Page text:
In the end, a feud between two civil servants over a promotion that dates back several years was the reason we found out that a provision of the Gesy law was completely disregarded by government and the political parties for six years.

By law, the sending of patients abroad for medical treatment they could not receive in Cyprus, at state expense, should have been the responsibility of the health Insurance Organisation (HIO), which is the paymaster of Gesy. Yet this law was never implemented, with the applications for treatment abroad being examined and approved by the health ministry’s permanent secretary.

This discretionary power given to the permanent secretary, who was accountable to nobody, suited the political establishment as its members could arrange for a member of their family or a supporter to be sent abroad for treatment with just a phone call. That most voiced their support for the existing arrangement, even after it was clear that it was in violation of the Gesy law, was because it had served them well.

The issue might never have come to light, had Health Minister Popi Kanari not held a grudge against the permanent secretary Christina Yiannaki, who was promoted to the post instead of her, when both were serving as senior civil servants at the ministry. The row entered the public domain after comments made on social media about Yiannaki’s qualifications were used by the minister to embarrass the perm sec and bring up the matter of sending of patients abroad.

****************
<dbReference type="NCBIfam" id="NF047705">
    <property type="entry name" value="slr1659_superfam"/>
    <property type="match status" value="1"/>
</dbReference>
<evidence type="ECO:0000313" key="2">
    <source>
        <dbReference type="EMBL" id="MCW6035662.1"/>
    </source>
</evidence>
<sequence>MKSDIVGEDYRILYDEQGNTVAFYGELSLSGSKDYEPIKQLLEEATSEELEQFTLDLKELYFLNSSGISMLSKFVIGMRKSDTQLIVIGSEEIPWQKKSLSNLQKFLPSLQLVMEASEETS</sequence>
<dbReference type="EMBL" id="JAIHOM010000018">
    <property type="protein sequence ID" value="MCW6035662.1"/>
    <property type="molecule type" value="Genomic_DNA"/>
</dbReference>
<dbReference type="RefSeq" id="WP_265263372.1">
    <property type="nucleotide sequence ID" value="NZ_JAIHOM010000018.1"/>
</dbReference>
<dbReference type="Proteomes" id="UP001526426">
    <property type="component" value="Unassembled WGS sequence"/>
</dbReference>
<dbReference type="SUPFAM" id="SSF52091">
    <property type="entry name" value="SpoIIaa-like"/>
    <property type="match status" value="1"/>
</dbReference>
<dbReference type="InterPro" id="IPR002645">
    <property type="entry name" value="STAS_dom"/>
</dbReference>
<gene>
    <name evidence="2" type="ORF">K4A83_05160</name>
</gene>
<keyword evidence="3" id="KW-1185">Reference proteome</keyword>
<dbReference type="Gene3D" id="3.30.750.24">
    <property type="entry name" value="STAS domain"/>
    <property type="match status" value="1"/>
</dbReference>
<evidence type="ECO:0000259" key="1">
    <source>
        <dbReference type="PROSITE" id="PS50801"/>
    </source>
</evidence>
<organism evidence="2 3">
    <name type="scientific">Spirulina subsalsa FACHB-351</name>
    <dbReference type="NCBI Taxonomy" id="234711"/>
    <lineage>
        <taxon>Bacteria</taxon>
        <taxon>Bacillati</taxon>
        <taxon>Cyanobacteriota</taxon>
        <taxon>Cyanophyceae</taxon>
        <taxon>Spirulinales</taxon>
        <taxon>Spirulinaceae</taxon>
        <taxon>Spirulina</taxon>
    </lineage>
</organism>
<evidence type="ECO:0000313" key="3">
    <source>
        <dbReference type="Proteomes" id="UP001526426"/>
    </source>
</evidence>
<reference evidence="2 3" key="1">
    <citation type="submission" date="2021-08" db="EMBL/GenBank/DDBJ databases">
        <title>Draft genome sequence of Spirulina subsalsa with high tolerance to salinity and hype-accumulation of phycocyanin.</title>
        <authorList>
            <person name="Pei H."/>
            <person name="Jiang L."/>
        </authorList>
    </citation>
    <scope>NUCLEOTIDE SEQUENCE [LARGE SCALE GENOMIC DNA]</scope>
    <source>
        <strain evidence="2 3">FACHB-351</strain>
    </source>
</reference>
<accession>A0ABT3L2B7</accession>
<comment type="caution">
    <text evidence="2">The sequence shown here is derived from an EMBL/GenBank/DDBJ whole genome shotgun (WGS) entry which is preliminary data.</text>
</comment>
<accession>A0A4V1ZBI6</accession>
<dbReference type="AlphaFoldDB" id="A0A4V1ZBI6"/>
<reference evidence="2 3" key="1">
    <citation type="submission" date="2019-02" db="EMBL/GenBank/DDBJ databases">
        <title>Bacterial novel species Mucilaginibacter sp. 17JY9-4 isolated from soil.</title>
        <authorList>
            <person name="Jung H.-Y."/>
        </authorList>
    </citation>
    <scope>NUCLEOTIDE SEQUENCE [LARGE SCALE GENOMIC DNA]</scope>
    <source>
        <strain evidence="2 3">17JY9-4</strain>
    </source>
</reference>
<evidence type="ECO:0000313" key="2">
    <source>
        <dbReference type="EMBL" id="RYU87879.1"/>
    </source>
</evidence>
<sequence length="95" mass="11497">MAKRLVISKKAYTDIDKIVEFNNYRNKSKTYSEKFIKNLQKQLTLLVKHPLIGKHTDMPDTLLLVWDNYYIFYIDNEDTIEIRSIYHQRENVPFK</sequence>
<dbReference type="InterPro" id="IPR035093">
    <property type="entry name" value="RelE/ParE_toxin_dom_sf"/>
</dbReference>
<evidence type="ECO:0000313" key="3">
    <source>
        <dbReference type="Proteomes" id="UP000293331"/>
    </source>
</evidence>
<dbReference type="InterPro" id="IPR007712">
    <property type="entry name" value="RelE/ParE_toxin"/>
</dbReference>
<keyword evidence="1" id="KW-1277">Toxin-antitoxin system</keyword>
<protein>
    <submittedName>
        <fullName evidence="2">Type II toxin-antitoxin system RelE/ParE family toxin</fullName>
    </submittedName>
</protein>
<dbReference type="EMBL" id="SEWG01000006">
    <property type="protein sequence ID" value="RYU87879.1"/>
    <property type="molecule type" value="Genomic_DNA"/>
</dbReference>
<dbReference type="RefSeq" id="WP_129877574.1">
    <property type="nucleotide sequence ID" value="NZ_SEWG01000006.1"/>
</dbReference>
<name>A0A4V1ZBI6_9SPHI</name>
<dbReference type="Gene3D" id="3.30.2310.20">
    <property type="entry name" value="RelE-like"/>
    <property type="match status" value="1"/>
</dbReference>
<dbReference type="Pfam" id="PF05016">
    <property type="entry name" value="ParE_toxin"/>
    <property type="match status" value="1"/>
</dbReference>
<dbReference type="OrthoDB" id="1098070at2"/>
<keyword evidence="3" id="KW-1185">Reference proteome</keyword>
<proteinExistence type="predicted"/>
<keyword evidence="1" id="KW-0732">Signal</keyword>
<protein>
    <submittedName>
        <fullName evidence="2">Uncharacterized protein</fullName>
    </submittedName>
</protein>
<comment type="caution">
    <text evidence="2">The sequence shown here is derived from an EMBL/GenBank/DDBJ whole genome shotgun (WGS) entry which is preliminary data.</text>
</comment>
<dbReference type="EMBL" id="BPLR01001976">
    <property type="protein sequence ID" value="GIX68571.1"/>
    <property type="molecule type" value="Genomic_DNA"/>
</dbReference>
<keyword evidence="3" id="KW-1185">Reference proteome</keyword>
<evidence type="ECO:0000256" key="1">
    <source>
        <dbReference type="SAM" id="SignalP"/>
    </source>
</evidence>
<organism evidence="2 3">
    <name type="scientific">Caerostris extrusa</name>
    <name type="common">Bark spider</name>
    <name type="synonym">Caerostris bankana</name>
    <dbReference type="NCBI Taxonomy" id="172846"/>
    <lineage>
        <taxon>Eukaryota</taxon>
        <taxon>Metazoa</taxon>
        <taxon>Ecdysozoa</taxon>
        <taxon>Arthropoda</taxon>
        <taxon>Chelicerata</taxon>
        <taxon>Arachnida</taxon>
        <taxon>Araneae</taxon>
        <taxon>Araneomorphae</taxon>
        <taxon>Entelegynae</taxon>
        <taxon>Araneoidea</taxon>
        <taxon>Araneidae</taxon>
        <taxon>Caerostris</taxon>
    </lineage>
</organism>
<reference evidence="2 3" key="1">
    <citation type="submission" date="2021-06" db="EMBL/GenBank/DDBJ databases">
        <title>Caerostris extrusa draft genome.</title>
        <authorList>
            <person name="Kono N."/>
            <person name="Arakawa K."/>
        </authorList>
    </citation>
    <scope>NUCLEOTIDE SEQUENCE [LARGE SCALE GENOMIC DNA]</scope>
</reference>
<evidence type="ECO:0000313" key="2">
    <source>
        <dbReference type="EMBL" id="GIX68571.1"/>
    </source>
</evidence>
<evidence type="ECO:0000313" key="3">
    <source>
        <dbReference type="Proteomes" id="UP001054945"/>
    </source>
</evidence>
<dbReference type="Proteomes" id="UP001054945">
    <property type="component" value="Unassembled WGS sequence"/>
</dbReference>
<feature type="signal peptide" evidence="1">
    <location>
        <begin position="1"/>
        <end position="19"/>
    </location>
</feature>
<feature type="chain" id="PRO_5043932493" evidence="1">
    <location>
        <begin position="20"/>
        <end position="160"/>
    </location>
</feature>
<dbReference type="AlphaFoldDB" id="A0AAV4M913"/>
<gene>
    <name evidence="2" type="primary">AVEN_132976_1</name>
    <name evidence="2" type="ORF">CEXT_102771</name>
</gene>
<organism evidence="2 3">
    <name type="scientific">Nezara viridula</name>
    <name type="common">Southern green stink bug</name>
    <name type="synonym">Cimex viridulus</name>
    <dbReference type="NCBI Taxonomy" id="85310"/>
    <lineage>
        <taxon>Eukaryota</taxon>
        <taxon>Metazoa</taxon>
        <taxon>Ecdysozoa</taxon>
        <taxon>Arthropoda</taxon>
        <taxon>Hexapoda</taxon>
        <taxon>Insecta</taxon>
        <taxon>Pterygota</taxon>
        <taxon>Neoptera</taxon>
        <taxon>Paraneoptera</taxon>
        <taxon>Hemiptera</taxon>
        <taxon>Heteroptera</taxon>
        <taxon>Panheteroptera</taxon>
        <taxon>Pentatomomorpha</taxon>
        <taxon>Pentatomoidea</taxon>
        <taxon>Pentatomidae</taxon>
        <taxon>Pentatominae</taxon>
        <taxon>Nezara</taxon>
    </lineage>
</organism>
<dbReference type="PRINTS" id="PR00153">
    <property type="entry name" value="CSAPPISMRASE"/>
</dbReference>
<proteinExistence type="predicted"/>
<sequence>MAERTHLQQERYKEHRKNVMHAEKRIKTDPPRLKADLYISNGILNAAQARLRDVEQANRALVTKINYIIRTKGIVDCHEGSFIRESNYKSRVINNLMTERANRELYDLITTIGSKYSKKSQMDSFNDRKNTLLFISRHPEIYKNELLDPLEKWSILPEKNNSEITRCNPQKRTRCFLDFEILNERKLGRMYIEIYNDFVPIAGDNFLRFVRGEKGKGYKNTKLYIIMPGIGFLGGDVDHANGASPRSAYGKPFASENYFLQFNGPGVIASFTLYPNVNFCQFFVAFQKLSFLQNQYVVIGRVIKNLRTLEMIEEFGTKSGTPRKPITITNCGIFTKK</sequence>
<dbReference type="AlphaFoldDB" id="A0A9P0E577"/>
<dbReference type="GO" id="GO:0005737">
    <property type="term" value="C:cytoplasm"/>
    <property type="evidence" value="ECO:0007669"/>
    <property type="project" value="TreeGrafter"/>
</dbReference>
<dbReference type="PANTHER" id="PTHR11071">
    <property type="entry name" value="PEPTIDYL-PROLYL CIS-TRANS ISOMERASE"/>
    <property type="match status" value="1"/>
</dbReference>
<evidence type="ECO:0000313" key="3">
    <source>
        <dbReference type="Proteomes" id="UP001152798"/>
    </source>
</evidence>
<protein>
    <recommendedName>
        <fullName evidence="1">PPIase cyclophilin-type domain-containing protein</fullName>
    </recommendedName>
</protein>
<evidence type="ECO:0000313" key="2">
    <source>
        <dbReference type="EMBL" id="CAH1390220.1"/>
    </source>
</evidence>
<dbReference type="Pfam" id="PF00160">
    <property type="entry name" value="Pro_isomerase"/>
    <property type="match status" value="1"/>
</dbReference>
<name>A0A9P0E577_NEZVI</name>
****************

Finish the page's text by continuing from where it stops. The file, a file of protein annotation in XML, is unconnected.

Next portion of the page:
Ironically the HIO, according to its chairman, is not able to undertake this responsibility at present and has asked for the organisation to be given time to prepare for it. It is difficult to know whether a bureaucratic organisation like the HIO would be able to deal with patients’ application efficiently, or whether lives would be put at risk by delays in the decision-making process. But the question of why the HIO, after six years, is not ready to take on a responsibility stipulated by the law, needs to be answered.

In theory, having all the power concentrated in the hands of one official ensures quick decision-making, but not necessarily rational, fair, and objective decision-making. The exercise of discretionary powers, combined with a lack of accountability, could give rise to corrupt practices. If, on the other hand, there are regulations and procedures in place for approving a request for treatment abroad, members of an organisation are more likely to follow them than an unaccountable civil servant. It is also more difficult for politicians to pressure an organisation that follows rules to do them favour.

Although the HIO does not always follow its own rules, giving it the responsibility for sending patients abroad is the correct move, as it would be less likely to approve applications, which are unjustified, as the money would come from its budget. Not to mention that the law, sensible or not, must be respected.